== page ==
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Wednesday, Feb. 2, 2000

The last paradise

A sojourn in the old capital of Laos


Special to The Japan Times In the early years of the last century, the wife of a French colonial doctor in Laos wrote in her journal, "Oh! What a delightful paradise. The fierce barrier of the stream protects this country from the progress and ambition of which it has no need. Will Luang Prabang be, in our century of exact sciences, of quick profits, of victory by money, the refuge of the last dreamers?"

Yes, would be the answer, nearly 100 years later. Still, paradises rest upon the past and last only so long as progress is kept at bay. So far, development, investment and exploitation have been successfully resisted in Laos. Or perhaps it is just that the country is late in joining the roster of progressives.

Laos was reopened to tourists in 1989, and its ancient capital, Luang Prabang, was rendered generally accessible only 10 years later when, in December, a new air route, Bangkok-Luang Prabang, was initiated. Progress -- meaning development and tourism -- has consequently not yet completely had its way.

Another welcome deterrent is that in 1995 UNESCO declared the old capital a World Heritage site as the best-preserved city in what used to be called Indo-China. There are zoning laws, nothing higher than a coconut tree, original arches from the times when invaders forced the removal of the capital to Vientiane, and more temples than in any comparable city.

In the 18th century, someone counted them and discovered 65. Today, nearly half of these, 32 "wat" in all, are still operating -- an indication that Buddhist tradition thrives. As it should, since the city's name means Great (Luang) Buddha (Pra-bang.) Indeed, the place often seems a city of monks.

Of some 15,000 inhabitants, hundreds are yellow-robed boys and young men. Their rounds start at five in the morning as they walk the streets soliciting alms, a daily ritual called "takbaat." One sees them everywhere, coming and going. It is their presence that helps create the feeling of timelessness the city still holds.

The magnificent Wat Xieng Thong (Golden City Monastery), built in 1560, looks as it must always have. Roofs sweep low to the ground, Lao-fashion, ancient "bodhi" trees spring from the temple pavements, royal gold shines against peasant pinks and blues, dusty statues are stacked in dim recesses as though waiting. It could be 1899 as easily as 1999.

Equally traditional are the two markets, open from five in the morning to five in the afternoon. One is for household goods, the other for food. To arrive when the latter opens and to view by candlelight the ruby-red blood pudding, the golden chicken feet, the great clumps of basil and coriander, is to understand what life was like in the past, to comprehend the enormous power of continuity.

Secluded in the forested, mountainous regions of the north, protected by the "fierce barrier" of the Mekong River, Luang Prabang was always considered difficult to reach and hence spared the full weight of colonization. A French civil servant in the 1930s noted that it took longer to travel by river from Saigon to Luang Prabang than it did to travel by sea from Marseilles to Saigon.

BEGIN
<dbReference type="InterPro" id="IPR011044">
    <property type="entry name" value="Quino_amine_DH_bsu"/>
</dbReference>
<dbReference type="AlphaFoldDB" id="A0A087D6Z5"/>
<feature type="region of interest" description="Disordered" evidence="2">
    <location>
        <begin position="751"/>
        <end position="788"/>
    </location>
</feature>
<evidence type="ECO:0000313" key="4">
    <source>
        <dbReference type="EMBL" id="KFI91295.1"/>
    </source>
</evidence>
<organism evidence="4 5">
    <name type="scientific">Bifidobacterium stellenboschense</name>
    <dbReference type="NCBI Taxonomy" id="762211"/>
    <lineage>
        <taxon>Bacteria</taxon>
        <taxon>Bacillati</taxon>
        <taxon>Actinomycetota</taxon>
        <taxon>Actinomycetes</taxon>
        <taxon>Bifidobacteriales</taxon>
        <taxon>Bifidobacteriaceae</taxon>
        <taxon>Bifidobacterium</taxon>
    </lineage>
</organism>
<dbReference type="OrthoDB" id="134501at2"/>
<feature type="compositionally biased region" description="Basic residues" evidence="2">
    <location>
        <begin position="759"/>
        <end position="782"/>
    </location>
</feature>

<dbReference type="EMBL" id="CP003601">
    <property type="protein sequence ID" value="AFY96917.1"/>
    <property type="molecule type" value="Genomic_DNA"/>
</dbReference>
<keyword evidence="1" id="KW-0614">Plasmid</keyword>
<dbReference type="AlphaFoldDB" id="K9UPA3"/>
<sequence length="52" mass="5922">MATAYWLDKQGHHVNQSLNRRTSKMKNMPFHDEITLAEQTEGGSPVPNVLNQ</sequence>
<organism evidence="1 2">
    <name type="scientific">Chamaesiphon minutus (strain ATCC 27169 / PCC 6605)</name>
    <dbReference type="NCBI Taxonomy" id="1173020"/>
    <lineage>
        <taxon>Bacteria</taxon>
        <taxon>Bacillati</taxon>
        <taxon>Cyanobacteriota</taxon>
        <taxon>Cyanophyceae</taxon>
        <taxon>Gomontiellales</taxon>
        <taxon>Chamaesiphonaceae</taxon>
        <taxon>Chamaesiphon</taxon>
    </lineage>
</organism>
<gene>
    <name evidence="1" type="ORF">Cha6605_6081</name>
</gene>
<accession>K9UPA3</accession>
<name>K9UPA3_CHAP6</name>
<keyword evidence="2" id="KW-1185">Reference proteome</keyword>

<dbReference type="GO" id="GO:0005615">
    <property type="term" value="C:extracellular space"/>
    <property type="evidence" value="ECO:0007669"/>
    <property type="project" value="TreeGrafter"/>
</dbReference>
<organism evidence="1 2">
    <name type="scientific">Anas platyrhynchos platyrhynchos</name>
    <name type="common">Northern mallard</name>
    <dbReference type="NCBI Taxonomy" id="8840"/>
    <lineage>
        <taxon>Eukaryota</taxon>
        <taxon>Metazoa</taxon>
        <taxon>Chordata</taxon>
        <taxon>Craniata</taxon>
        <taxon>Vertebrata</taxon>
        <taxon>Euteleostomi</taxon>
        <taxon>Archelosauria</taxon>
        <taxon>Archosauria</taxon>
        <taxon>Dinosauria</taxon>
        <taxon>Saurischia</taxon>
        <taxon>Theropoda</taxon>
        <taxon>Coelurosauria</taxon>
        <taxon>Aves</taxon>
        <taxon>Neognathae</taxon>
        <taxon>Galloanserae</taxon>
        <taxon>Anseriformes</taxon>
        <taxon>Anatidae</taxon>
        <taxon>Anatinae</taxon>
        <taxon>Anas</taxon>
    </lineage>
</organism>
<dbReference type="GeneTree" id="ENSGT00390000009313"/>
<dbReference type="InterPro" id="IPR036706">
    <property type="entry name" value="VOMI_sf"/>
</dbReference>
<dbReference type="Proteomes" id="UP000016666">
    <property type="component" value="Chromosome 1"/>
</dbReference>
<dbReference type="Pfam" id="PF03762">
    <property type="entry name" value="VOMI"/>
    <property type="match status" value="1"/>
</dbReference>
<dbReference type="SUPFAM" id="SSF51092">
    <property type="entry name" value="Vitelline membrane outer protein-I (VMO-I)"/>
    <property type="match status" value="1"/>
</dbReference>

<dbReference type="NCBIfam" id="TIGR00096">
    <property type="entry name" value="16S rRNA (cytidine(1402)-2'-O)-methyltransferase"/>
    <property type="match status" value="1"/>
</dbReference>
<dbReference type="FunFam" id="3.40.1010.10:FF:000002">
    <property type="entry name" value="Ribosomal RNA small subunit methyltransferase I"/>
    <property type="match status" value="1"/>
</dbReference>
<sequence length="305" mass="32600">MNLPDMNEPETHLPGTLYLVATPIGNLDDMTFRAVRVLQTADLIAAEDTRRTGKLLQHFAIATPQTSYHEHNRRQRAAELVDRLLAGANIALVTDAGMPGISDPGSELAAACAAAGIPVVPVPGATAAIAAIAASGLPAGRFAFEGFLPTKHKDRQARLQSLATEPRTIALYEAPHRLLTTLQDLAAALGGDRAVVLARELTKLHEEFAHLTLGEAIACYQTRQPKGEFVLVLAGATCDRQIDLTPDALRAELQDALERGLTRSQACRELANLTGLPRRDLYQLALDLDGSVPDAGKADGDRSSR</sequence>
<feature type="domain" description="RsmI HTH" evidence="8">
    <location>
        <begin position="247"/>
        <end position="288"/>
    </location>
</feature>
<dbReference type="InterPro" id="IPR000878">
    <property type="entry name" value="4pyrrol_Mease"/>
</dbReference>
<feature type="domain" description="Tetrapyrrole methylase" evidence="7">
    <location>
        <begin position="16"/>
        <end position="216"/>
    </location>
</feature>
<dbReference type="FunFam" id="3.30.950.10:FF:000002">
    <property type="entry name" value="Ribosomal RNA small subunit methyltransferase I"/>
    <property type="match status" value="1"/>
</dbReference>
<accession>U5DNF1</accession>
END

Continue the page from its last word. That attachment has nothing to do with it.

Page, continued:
One result of this seclusion is that the city has been allowed to go its own way. While Vientiane is rapidly modernizing (the Lao People's Democratic Republic is, after all, now a member of the powerful Association of Southeast Asian Nations), the provinces remain much as they were.

Another factor favoring tradition is the mellowing of government policy. After the "revolution" of 1975 and taking over the country, the Communist Pathet Lao's prohibitions against Buddhism were so widely ignored that they were soon dropped. As early as 1979, the government began loosening what has been called the straitjacket of Stalinist economics; in particular, it backed down from the highly unpopular policy of agricultural collectivism.

As the same time, it began to look to the past and to allow, and even sponsor, an official version of it. Symptomatic is the elevation of the last king of Laos, Sisavang Vong, who died in 1959. Visits to the newly restored and now completely ostentatious royal palace are suggested. There, one is shown various relics -- presents from foreign heads of state, an oil portrait (Russian), a bronze statue (also Russian) -- and encouraged to regard royal rule in a favorable manner one would have thought impossible in a communist country.

As yet, there has been almost no mention of the king's son, who ascended the throne upon his father's death. According to official Pathet Lao history, the 1975 revolution prevented the actual coronation. There is another version of what happened, however. After serving as "adviser" to the president, King (or Crown Prince) Sisavang Vatthana, a cultured man who, among other accomplishments, read Proust, was exiled to the north with his family. There they eventually died, one by one it is said, allegedly starving to death in a cave.

There is a third version of events as well. An official brochure says that the Proust-reading king returned and offered his palace to the government. This would indicate that he is still living in Luang Prabang, but I met no one who had ever seen him. His father, however, is not so neglected. He is very much there in his golden palace, to show what a glorious past the present can boast.

And indeed, the government has instituted a number of reforms. It now allows farmers to own their land and to sell their crops at market prices. Trade, banking systems, foreign investment have all been, to some extent, liberalized. Economic problems remain -- although, to be sure, they are the very things that, from a tourist's point of view, keep the place paradisiacal). The country is very poor, and it is also underpopulated.